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The Gender Pay Equity Movement Goes International

The national and international spotlight on pay equity is getting brighter by the day.  By way of illustration, this post explores two laws that took effect on January 1, 2018, one in California and one in Iceland, and a wage equity ordinance in Philadelphia that is currently being challenged on constitutional grounds.  These are just examples of the much larger trend at the local and state level in the United States, as demonstrated by the Fisher Phillips Pay Equity Map. This trend can be seen around the world as more countries introduce some form of pay equity measures.  Overall, the major question that all companies should be thinking about is: does the salary reflect the job position, not the person who is filling the position? 

On an international level, Iceland has now made it illegal to pay men more than women.  The new law took effect on January 1, 2018.  Iceland is a leader in gender equality, although wage inequality has persisted in Iceland.  Equal pay policies are now mandatory for companies – both private and public sector – with 25 or more employees.  Companies that cannot show that they provide equal pay will be subject to fines.   The new law is significant because it does not require the female employee to prove that the employer discriminated against her; rather, the company has the burden to prove that its pay practices are fair.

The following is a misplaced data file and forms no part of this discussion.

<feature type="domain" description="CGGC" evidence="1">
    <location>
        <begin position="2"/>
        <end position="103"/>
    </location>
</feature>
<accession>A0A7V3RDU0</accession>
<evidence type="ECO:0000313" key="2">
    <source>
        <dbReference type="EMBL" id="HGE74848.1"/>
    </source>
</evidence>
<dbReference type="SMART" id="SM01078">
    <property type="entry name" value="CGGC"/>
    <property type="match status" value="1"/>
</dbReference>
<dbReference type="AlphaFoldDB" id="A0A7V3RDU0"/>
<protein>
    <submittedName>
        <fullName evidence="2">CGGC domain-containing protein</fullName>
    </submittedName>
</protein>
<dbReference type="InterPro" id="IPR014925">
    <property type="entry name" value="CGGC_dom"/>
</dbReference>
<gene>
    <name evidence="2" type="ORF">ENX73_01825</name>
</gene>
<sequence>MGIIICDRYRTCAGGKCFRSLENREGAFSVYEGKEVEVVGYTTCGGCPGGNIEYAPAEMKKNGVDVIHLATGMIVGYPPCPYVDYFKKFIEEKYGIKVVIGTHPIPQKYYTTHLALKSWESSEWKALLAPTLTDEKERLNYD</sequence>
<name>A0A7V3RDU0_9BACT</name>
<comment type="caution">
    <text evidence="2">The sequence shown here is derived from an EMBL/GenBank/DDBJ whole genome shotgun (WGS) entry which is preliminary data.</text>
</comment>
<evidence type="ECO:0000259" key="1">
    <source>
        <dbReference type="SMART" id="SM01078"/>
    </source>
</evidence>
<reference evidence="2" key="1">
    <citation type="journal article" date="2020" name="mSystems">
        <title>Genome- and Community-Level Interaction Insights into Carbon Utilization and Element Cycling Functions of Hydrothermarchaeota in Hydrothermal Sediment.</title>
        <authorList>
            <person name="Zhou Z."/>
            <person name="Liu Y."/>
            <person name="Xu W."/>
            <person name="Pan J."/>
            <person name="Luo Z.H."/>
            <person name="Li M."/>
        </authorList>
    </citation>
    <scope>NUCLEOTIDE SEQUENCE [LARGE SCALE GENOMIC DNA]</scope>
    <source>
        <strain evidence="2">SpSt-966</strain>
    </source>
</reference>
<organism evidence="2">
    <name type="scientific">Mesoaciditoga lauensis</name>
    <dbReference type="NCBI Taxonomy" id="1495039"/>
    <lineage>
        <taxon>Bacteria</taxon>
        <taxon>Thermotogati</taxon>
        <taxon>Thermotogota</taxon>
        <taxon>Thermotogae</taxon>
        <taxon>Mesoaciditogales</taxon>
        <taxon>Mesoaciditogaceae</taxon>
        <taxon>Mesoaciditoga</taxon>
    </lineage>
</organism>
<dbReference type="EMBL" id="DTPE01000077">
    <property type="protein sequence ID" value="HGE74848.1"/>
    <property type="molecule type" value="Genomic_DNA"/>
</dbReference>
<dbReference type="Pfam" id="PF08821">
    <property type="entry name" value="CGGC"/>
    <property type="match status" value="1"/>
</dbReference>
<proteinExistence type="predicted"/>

California’s new pay equity measure took effect on January 1, 2018.  The new salary privacy law prohibits employers as well as agents of the employer (headhunters and recruiters) from inquiring into or relying on a candidate’ past salary history (compensation and benefits) unless certain circumstances have been met.  Candidates, however, can voluntarily disclose their past compensation.  Additionally, employers are permitted to review and consider salary history information that is publicly available pursuant to state or federal law.  The new salary privacy law also requires employers to provide applicants, upon reasonable request, with a pay scale for the positions they seek.  The California pay equity measure does not go as far as Iceland’s, but it is a significant step nonetheless.  California is just one of the rising number of jurisdictions to pass this type of law, joining the ranks of Massachusetts, Delaware, New York City, and Oregon. 

Finally, following up on a May 4, 2017 blog post, Philadelphia has also passed a wage equity ordinance that is currently the subject of a constitutional challenge by the Chamber of Commerce for Greater Philadelphia.  This new wage equity ordinance, like California, prohibits employers and employment agencies from asking about, or requiring disclosure of, prospective employee’s wage and fringe benefits history.  The wage equity ordinance would add Section 9-1131 to the Philadelphia’s Fair Practices Ordinance.  The case is currently pending in the Eastern District of Pennsylvania before the Honorable Mitchell S. Goldberg.  According to the docket, oral argument was scheduled for February 1, 2018 on the Chamber’s Motion for a Preliminary Injunction.  The case caption is The Chamber of Commerce for Greater Philadelphia v. City of Philadelphia, et al., 2:17-CV-01548-MSG. 

The significant emphasis on pay equity issues at the local, national and international levels should encourage employers to review their compensation structure and begin the process of conducting remediation, where necessary. 

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